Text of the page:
Bitcoin vs. Ethereum: What’s the Difference?

It almost sounds like a boxing match: Bitcoin vs. Ethereum. Bitcoin (BTC) and Ethereum (ETH) are undoubtedly the two most popular cryptocurrencies and have contributed significantly to the sector’s growth.

While Bitcoin is the most popular cryptocurrency globally, Ethereum is a computing platform. Its native cryptocurrency, ether power Ethereum. Both are decentralized since they are not issued or regulated by a central bank or other authority.

If you like to know more about the various developments and updates in cryptocurrencies, you can follow the latest crypto news on reputed websites and financial publications.

Let us briefly look at the historical foundation behind the creation of bitcoin and Ethereum before understanding the significant differences between the two cryptocurrencies.

What is Bitcoin?

Bitcoin was created in 2008 through a white paper written by its pseudonymous creator Satoshi Nakamoto. It was the first cryptocurrency that functioned independently of any central authority based on decentralized ledger technology (DLT) called the blockchain. Created as a peer-to-peer (P2P) electronic cash system, the first block of data on its blockchain, known as the genesis block, was mined in January 2009. 

Bitcoin is also regarded as digital gold or ‘gold 2.0’ because it is scarce and durable like precious metal. It can also be easily stored and divided, although it isn’t a formally recognized payment medium. Bitcoin’s market value accounted for close to 87 percent of the total cryptocurrency market when the boom began in 2017. By February 2022, Bitcoin’s market share had declined to 42 percent of the cryptocurrency market. It is because of the launch of various other cryptocurrencies in the world.

What is Ethereum?

Ethereum is a decentralized computer for the world and distributed blockchain network powered by its native cryptocurrency, Ether, to make transactions and interact with applications built on top of the Ethereum network. Ethereum’s co-founder Vitalik Buterin published a white paper in 2013 detailing the use of smart contracts, which are self-executing agreements written in code. Buterin and Ethereum’s other co-founders sold Ether to raise funds for Ethereum’s development in 2014 and formally launched the blockchain technology in July 2015, Ethereum.

Now let us look at the critical differences between the top two cryptocurrencies.

Nodes

For instance, since both BTC and ETH are decentralized cryptocurrencies, they rely on computers running copies of their networks, known as nodes, to ensure every network participant is on the same page.

Sometimes it isn’t easy to set them apart as competitors because, in reality, they complement each other by serving different purposes. For example, BTC may be used as a store of value and a haven. In contrast, ETH is used to interact with applications built on the Ethereum blockchain to access decentralized financial services.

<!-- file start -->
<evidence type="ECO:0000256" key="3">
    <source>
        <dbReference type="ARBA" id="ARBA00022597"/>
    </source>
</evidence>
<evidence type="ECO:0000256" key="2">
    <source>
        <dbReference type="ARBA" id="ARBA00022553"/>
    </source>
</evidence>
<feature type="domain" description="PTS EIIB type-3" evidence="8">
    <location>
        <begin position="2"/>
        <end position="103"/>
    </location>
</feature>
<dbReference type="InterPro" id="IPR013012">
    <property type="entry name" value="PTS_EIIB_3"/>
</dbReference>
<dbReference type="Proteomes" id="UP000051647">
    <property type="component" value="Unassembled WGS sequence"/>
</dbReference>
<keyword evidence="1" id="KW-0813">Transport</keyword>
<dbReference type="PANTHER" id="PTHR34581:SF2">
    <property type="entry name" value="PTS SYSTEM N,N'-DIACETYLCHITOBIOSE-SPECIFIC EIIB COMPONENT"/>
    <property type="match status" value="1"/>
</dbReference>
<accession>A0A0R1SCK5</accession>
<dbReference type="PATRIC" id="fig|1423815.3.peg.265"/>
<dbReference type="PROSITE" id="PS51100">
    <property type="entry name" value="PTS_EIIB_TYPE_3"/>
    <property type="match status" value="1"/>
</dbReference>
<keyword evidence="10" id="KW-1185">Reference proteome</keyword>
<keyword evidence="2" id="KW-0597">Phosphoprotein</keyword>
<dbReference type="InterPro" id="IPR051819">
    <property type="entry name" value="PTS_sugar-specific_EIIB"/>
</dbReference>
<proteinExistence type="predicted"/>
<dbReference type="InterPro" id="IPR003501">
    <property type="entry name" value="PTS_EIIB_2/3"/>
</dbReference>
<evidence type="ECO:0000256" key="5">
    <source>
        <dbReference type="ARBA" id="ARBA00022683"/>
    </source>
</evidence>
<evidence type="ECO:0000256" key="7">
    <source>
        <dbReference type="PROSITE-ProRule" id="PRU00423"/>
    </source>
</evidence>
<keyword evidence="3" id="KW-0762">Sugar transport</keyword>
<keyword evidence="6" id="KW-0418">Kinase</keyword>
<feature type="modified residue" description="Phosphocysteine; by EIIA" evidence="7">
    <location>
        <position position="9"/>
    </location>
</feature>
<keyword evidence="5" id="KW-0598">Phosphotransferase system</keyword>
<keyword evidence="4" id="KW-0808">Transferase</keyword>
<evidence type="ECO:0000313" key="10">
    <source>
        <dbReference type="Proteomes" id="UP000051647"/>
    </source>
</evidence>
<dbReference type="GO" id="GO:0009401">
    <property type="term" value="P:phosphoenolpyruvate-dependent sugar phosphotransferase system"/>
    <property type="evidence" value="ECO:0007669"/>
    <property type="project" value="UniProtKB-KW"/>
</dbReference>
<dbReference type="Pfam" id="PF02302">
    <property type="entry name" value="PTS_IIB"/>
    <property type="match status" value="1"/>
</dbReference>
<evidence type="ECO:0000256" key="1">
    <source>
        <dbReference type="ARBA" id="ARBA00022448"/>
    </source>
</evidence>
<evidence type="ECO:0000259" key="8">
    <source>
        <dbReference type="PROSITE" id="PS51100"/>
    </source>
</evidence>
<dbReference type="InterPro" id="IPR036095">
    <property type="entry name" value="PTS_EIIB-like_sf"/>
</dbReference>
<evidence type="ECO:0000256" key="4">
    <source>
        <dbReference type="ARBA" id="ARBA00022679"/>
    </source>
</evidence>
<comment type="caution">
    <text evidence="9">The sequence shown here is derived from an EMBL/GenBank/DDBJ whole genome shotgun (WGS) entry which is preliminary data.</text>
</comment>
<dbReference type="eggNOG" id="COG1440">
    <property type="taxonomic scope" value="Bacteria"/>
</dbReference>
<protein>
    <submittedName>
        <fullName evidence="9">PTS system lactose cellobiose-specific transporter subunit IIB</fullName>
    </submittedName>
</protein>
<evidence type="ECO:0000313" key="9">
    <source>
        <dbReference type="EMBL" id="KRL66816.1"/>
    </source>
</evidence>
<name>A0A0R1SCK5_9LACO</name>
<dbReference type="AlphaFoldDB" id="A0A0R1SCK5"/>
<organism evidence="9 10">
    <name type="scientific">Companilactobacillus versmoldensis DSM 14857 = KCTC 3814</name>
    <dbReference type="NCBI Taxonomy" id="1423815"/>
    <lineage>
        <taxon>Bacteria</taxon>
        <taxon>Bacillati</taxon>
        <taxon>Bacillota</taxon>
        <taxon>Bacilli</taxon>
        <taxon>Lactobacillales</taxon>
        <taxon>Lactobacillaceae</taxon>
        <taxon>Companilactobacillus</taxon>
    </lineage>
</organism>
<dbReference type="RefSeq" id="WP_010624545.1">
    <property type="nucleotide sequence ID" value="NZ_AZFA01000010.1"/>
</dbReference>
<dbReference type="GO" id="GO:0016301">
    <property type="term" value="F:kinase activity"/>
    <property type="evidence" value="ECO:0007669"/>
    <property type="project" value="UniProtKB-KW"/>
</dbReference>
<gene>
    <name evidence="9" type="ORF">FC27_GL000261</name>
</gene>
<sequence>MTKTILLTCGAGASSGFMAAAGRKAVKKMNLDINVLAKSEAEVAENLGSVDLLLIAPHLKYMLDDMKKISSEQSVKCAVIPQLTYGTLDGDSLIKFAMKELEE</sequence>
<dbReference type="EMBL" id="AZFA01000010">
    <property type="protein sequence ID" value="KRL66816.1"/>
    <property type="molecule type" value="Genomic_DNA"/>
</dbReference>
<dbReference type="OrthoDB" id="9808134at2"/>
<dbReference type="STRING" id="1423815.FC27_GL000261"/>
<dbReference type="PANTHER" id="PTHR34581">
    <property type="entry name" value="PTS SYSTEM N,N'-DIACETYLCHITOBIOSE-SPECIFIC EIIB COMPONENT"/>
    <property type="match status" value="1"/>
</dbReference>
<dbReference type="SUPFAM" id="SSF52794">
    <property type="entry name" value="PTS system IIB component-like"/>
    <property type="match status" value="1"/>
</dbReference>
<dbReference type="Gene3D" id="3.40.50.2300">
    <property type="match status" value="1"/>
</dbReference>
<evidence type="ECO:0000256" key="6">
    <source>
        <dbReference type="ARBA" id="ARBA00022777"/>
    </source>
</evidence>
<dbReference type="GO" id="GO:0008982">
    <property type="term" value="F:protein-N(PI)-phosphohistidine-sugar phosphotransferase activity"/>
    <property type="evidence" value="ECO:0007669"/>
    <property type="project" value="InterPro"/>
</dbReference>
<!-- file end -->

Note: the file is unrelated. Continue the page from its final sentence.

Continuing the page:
Tokens

You can issue new tokens on both the Bitcoin and Ethereum networks. Bitcoin uses the Omni layer platform, which creates and trades currencies. Ethereum tokens follow different standards, with the most popular one being ERC-20 which defines a list of rules for the tokens on the network.

Transactions

Bitcoin transactions look monetary, but transactions may have notes and messages affixed to them that must be encoded into data fields. Ethereum transactions can also contain codes to create smart contracts or interact with self-executing contracts and applications built using them.

Time

The time for new data blocks to be added to confirm transactions also varies. Blocks on the Bitcoin network are added on an average every 10 minutes, while on Ethereum, it may take just 15 seconds.

Wallet

Public wallet addresses are unique identifiers that allow users to receive funds comparable to an International Bank Account Number (IBAN) used by a financial institution to identify which bank and country a client’s account belongs to.

Protocol

Both Bitcoin and Ethereum currently use a consensus protocol called proof of work (PoW), but in 2022, Ethereum will be moving to a different system called proof of stake (PoS) as part of its Eth2 upgrade.

Aims

More significantly, though, the Bitcoin and Ethereum networks are different concerning their overall aims. Bitcoin was created as an alternative to national currencies, while Ethereum is a platform to facilitate contracts and applications via its currency.

Currencies

Although BTC and ETH are both digital currencies, the primary purpose of Ether is not to establish itself as an alternative monetary system but instead to facilitate and monetize the operation of the Ethereum smart applications. The Bitcoin network theoretically should not compete with Bitcoin.

Market share

The Ethereum ecosystem is growing by leaps and bounds, thanks to the surging popularity of its apps in areas such as finance, arts and collectibles, gaming, and technology. It has enabled ETH to surge 510 percent in 2021, compared with a 93 percent gain for BTC. Bitcoin had a market cap of $1.08 trillion in November 2021, accounting for about 48 percent of the total cryptocurrency market, while Ethereum, with a market cap of $528 billion, had a market share of 23.4 percent.

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